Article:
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ORGANIZATIONAL VALUES, WORK EXPERIENCES, AND SATISFACTIONS AMONG AUSTRALIAN PSYCHOLOGISTS

Ronald J. Burke (York University, Toronto Ronald J. Burke, School of Business, York University, 4700 Keele Street, Toronto, Ontario M3J 1P3, CANADA. E‐mail: rburke@schulich.yorku.ca)
Fay Oberklaid (LaTrobe University, Australia)
Zena Burgess (Swinburne University, Australia)

The International Journal of Organizational Analysis

ISSN: 1055-3185

Article publication date: 1 February 2003

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Abstract

This study examined the relationship of female and male psychologists perceptions of organizational values supportive of work‐personal life balance and their work experiences, work and non‐work satisfactions, and psychological well‐being. Data were collected from 458 Australian psychologists using anonymous questionnaires. Psychologists reporting organizational values more supportive of work‐personal life balance also reported greater job and career satisfaction, less work stress, less intention to quit, greater family satisfaction, fewer psychosomatic symptoms, and more positive emotional well‐being. Interestingly, perceptions of organizational values supportive of work‐personal life balance were unrelated to hours and extra‐hours worked and job involvement.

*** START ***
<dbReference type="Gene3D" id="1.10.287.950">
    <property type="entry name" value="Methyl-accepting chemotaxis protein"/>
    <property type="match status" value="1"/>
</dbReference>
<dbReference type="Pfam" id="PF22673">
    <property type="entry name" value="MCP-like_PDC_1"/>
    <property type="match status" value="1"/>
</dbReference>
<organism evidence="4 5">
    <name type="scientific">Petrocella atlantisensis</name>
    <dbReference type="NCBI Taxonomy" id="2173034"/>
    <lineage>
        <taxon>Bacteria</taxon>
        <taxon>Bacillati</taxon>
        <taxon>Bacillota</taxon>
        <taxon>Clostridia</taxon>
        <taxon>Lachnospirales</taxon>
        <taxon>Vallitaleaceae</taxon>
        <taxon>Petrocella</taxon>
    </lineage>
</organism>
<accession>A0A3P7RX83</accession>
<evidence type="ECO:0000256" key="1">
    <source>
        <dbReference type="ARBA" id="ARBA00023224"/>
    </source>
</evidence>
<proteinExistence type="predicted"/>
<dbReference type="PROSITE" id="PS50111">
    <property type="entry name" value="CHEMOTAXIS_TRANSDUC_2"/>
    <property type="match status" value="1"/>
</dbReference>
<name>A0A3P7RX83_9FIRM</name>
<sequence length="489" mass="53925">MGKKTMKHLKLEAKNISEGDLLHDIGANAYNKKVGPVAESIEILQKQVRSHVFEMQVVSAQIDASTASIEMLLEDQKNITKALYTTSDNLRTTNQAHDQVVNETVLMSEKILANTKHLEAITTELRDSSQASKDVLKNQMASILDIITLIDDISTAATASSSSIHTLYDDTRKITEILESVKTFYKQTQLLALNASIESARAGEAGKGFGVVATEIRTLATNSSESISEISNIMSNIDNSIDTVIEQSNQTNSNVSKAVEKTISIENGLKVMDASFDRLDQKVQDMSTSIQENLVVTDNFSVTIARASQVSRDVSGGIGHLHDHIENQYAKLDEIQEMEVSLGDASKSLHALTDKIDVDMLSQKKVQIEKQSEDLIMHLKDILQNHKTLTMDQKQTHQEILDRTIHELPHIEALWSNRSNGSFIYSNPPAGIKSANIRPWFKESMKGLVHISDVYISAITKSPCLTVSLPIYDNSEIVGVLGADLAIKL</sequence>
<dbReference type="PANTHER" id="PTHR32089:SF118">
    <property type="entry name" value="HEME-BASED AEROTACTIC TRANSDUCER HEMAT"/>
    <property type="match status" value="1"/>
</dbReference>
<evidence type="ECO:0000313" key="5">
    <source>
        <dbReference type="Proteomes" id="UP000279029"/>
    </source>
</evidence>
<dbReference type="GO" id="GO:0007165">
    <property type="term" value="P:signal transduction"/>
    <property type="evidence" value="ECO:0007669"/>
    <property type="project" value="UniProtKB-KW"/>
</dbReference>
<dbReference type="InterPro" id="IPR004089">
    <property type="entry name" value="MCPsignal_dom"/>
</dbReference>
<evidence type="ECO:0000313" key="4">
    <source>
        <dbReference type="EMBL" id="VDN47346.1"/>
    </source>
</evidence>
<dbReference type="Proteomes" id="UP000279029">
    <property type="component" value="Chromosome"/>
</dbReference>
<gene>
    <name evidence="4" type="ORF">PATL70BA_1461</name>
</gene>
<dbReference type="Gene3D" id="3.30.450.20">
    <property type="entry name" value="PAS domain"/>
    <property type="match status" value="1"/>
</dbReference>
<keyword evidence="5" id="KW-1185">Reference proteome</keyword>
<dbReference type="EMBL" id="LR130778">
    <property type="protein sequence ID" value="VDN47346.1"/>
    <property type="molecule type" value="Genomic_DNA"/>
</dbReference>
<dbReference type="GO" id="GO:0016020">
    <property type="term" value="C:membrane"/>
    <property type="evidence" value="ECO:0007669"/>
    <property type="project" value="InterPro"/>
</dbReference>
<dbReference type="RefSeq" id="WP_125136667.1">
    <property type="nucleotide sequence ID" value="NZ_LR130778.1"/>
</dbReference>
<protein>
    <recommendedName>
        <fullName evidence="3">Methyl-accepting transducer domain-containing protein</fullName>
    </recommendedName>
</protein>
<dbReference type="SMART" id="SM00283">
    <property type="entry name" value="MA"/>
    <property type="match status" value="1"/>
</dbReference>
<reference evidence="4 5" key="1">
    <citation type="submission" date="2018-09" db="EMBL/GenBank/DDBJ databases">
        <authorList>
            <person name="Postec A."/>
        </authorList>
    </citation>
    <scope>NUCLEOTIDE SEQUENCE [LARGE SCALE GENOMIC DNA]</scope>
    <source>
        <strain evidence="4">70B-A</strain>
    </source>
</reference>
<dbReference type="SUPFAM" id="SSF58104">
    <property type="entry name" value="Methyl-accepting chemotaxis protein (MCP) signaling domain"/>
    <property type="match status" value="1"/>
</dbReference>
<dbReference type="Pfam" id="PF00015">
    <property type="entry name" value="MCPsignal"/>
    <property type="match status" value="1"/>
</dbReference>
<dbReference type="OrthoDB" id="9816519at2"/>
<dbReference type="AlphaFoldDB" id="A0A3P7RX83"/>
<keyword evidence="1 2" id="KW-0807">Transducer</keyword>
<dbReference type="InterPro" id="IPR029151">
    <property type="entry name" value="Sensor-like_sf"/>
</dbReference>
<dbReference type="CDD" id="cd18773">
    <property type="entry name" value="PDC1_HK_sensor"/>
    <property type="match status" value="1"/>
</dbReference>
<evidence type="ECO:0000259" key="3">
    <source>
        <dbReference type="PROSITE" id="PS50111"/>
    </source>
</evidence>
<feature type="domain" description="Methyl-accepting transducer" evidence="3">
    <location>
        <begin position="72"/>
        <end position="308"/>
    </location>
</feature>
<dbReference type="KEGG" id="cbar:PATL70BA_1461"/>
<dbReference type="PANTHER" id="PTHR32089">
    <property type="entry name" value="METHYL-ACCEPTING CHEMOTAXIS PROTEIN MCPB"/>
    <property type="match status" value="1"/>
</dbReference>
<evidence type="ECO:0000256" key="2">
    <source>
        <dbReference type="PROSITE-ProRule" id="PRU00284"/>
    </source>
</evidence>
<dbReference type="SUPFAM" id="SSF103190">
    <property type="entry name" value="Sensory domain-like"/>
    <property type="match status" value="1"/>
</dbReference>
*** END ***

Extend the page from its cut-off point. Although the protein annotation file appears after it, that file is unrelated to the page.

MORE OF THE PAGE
Citation

Burke, R.J., Oberklaid, F. and Burgess, Z. (2003), "ORGANIZATIONAL VALUES, WORK EXPERIENCES, AND SATISFACTIONS AMONG AUSTRALIAN PSYCHOLOGISTS", The International Journal of Organizational Analysis, Vol. 11 No. 2, pp. 123-135. https://doi.org/10.1108/eb028966

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MCB UP Ltd

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